Jet Studies

Image source: © P. Weber, Ph.D. Thesis

Many signals of new physics at the LHC involve hadronic jets. A jet is created from a scattered quark or gluon due to the confinement. It is reconstructed in the calorimeter system. The goal of the jet reconstruction is to obtain the initial parton energy out of the measured jet energy. In this procedure one has to take into account both the detector effects (non-compensating calorimeter, dead regions, passive material, calorimeter noise etc.) and the physics effects (final state radiation, multiple interactions, jet algorithm features etc.). Complicated Monte-Carlo based methods of jet reconstruction and of energy calibration are worked out in ATLAS. However, the final energy scale has to be checked in the data. Our group works on such methods of 'in-situ' jet calibration.

What we are working on

Jet pseudorapidity intercalibration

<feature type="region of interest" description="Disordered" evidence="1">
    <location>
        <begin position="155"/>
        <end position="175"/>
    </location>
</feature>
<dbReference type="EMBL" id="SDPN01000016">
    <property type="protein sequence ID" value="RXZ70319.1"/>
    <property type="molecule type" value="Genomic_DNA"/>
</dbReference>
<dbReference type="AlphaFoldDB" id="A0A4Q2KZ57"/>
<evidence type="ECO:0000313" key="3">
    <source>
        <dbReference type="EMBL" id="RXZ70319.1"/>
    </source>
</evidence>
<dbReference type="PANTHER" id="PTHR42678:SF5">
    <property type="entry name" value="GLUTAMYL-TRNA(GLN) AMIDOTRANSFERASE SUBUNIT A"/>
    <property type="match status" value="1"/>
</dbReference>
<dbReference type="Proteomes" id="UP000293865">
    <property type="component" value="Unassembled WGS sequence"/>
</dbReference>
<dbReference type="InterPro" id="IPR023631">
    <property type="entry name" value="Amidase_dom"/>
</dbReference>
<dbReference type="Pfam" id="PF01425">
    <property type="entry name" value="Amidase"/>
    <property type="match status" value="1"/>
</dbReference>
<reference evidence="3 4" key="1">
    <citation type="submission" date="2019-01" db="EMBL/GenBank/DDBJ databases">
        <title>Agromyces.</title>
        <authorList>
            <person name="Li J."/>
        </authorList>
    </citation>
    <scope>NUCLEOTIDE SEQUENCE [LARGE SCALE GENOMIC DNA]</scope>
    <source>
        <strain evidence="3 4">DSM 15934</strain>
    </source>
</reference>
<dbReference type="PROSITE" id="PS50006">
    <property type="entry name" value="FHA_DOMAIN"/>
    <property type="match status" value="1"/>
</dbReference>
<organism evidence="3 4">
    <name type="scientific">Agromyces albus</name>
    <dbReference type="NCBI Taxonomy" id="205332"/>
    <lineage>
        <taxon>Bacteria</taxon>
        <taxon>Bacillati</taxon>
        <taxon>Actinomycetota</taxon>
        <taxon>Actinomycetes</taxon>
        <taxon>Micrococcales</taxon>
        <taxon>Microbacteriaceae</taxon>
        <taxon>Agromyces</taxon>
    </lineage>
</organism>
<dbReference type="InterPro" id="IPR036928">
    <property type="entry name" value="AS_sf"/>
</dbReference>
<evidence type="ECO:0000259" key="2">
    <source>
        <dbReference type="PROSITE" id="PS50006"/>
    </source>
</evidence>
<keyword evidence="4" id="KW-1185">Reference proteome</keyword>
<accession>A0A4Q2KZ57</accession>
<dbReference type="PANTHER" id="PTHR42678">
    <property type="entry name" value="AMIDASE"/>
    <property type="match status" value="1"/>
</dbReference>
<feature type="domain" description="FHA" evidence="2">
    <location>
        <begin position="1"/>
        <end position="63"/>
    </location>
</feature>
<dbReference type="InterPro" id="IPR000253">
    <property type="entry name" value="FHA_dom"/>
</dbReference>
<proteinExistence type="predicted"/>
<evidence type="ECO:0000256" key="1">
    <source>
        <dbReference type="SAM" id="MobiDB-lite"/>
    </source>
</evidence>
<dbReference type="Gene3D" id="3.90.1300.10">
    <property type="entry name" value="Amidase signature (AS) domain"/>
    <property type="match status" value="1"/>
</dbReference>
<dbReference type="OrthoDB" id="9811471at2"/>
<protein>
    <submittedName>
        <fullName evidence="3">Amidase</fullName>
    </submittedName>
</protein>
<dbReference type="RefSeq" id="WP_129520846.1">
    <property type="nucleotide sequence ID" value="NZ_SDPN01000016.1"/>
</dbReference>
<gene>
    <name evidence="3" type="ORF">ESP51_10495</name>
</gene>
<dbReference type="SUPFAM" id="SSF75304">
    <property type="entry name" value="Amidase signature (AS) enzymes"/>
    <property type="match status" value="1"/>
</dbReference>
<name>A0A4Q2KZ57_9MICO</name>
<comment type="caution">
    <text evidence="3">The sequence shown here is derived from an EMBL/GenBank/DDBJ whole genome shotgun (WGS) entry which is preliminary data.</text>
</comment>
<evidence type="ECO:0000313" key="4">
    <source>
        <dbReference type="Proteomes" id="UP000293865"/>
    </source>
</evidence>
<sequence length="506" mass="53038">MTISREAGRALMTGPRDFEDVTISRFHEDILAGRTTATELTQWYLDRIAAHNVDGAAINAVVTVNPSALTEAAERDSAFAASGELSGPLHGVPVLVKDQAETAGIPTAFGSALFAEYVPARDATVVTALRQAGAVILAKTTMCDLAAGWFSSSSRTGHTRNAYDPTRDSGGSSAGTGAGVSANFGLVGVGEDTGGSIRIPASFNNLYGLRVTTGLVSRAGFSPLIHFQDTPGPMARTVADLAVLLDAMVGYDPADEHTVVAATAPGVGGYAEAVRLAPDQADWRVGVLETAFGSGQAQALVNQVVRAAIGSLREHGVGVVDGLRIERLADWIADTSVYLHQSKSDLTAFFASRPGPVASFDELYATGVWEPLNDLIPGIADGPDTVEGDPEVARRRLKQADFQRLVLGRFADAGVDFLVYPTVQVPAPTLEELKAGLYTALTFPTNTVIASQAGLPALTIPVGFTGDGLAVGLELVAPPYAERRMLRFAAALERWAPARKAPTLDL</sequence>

For many physics measurements in ATLAS, precise knowledge of the jet energy scale (JES) and its uncertainty is important. One way to validate the JES correction and to determine the uncertainty, is the jet pseudorapidity intercalibration, which is an in-situ measurement and balances dijet events. We developed a new method to select an increased statistical data sample of dijet events. Contrary to standard in-situ methods in ATLAS, which only utilize fully efficient triggers, this new method, called the Trigger Combination Method (TCM), combines many different, single jet triggers. Each individual trigger is not necessarily fully efficient, but the entire set is. The study includes comparisons of the obtained calorimeter response with the responses obtained from standard methods as well as the responses from Monte Carlo predictions. Furthermore systematic studies have been carried out to estimate the total systematic uncertainty of the TCM method.